Friday, April 27, 2007

A Minor Jolt

I've been out with the flu; I'll post on things political in a few days.

While flat on my back I reread "Starship Troopers" for maybe the twentieth time. I've recommended it to others who've never read Heinlein and used it as the topic of impromptu essays at various schools over the years. I think I first read it at the age of 12. "Twentieth time" may be an undercount.

Reading it in one sitting this week, I was struck by a flaw in Heinlein's writing, or it seemed a flaw: Rico talks about Man's traits versus those of the etees, but he doesn't know whether they'll prove superior. He doesn't know the ultimate outcome of the war.

At first, I put this down to editorial error by Heinlein, as if he didn't write the ending until the very end, and so left these open-ended questions in the text by mistake.

Then I considered that Heinlein is probably the finest craftsman of science fiction ever, and asked myself how this could be a deliberate authorial decision? Easily--Rico doesn't know the outcome of the war, because Rico doesn't make it.

Reread that last chapter, with the introductory verses on sacrifice. Note how it ends with an interruption. Note that it's followed by a posthumous Medal of Honor citation. There's even some foreshadowing, where Rico maintains much earlier how much morale is helped because "the last thing in a Trooper's ears before the drop, possibly the last thing he ever hears, is the sound of a woman's voice wishing him luck."

I've read the book over twenty years and this never occurred to me. I've become convinced I'm right, because it resolves that annoying "glitch" and it gives the whole discourse a real nobility, the dignity of a last will and testament, instead of another space opera. As I write this I think on most of Heinlein's other works, and how often a major character dies nobly, and I'm sure I'm right. A minor slap in the face by a great author I've misread for years.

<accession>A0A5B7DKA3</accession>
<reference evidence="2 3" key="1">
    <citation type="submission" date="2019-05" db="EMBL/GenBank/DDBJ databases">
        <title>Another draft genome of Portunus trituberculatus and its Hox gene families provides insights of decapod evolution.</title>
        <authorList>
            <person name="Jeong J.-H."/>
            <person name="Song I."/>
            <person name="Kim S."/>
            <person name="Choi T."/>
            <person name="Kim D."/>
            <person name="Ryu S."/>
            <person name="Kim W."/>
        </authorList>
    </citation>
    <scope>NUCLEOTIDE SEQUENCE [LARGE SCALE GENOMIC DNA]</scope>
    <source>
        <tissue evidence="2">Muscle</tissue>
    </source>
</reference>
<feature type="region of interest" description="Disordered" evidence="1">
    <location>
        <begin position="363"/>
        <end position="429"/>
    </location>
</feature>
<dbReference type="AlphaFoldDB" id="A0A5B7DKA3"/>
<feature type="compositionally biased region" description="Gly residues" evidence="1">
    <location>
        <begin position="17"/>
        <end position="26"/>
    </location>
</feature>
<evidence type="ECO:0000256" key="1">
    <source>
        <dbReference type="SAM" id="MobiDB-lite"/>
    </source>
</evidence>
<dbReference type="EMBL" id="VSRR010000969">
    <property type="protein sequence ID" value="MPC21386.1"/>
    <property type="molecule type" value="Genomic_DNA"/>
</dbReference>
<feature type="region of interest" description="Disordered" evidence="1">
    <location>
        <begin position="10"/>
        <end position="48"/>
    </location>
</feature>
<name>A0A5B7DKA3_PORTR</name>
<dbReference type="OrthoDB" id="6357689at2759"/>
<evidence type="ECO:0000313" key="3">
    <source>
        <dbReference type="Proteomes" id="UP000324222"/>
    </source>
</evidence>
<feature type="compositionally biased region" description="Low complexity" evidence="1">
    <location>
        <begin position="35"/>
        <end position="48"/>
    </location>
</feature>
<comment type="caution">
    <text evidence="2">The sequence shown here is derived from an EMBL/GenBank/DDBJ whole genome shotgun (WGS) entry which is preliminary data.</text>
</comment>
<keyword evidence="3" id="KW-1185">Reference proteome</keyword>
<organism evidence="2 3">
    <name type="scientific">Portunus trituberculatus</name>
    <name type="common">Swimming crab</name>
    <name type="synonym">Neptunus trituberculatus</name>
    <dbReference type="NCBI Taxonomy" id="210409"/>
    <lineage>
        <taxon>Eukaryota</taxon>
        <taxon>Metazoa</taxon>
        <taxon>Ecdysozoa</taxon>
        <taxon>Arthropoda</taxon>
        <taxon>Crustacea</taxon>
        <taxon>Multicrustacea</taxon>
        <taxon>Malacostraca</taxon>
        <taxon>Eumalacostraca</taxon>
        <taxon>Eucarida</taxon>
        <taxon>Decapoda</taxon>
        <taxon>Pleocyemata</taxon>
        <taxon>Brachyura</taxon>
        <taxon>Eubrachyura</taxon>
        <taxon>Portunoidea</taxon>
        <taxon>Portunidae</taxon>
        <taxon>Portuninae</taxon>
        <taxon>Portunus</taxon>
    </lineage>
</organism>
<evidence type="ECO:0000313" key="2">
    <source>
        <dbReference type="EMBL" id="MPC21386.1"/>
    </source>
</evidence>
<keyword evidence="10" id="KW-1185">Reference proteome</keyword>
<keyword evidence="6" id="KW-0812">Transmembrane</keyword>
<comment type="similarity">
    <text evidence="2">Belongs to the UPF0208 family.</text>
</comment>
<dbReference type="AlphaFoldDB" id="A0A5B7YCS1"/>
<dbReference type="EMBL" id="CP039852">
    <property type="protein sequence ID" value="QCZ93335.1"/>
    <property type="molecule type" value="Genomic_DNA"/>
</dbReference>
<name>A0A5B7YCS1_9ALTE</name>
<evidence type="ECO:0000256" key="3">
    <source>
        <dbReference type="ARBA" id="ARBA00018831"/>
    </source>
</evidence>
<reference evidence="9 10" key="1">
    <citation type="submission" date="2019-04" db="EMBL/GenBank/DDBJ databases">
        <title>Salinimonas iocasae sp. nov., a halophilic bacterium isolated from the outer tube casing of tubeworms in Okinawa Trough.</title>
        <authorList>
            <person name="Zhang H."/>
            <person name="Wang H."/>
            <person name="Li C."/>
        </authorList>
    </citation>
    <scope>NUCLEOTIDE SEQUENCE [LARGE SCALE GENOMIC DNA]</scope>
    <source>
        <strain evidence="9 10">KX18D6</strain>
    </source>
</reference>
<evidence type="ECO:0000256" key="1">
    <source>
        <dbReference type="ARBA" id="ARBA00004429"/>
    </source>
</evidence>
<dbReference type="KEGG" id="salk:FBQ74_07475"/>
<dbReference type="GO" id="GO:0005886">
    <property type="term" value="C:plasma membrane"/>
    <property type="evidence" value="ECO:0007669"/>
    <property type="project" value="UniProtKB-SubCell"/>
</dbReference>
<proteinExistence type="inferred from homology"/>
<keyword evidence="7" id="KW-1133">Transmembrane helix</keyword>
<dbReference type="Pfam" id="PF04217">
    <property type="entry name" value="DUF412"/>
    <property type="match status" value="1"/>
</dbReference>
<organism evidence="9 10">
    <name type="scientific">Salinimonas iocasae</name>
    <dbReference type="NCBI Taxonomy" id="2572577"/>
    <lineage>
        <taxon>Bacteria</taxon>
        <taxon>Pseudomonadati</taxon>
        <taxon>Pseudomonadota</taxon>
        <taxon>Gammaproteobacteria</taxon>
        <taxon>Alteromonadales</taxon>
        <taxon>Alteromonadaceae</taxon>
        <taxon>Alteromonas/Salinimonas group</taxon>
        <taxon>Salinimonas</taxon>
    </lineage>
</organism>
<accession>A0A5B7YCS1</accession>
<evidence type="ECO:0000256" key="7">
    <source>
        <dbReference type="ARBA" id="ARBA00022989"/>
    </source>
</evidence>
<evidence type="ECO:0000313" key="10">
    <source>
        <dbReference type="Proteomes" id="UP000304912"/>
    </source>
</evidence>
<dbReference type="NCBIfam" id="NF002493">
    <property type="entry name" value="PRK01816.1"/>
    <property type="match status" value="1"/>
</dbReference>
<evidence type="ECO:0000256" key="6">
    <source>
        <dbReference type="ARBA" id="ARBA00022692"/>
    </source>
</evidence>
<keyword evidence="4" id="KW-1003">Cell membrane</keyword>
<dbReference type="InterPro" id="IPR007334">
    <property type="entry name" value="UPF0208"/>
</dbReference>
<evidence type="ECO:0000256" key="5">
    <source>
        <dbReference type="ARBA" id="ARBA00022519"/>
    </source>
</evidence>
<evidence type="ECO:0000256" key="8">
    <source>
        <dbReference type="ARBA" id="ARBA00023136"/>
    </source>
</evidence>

Friday, April 13, 2007

Jeremiad

  1. The level of US military commitment is reasonable and sustainable over time given our population and economy. Whether the US military gets the appropriate level of funding isn't certain, but it's not because we don't have it.
  2. The level of violence in Iraq has been tolerable and endurable. It has not prevented the development of the Iraqi state. It has not prevented the recovery of the Iraqi economy. There are dozens of examples in Africa of more furious, destructive warfare than Iraq.
  3. "National security"--our ability to ship passengers and goods freely within our borders by air, rail, truck, or boat; our existence in open cities without curfew or checkpoint; depend on Muslim governments hunting down their own people on our behalf. Their commitment to this dangerous and difficult chore hinges on respect for American retaliation if they don't, and respect for American support if they are attacked from within while they do so.
  4. Abandoning Iraq to internal revolt funded by Iran and Al-Qaeda will end twenty years of US presence in Central Asia, as everyone from Pakistan to Saudi Arabia realizes the US government is more likely to blame internal politics for failure, than commit our awesome power on behalf of a beleaguered ally. Out of Iraq means Out of Afghanistan, Out of Pakistan, Out of Kuwait, Out of Qatar, Out of Dhubai, Out of Saudi. Iran and Saudi Arabia will forge a consensus alright--the rise of a nuclear OPEC.

  5. This is the reality and the metaphysical whine that you, or millions, or even most Americans, really don't want to face up these things is not "reality". Calling on Iran and Russia and China and Europe to save us by conferring legitimacy is not reality-- they are adamant that the USA become just another regional power and grant them their own spheres of influence, and ANY request--famine relief to Africa, antiterrorism, disarmament--is going to be filtered by their primary goal of clipping the wings of the American eagle.
  6. So long as Americans insist true wisdom comes from taking whatever comes, our country fall into steeper decline until you are forced, literally compelled for your very lives, to fight for a world that is "safe for democracy".

Monday, April 09, 2007

Well...

What can I afford to do about it?

Not much, at present.

We'll see what I can do over a month. Meanwhile, unless I keep sneaking onto the internet at work, there will be more hiatus.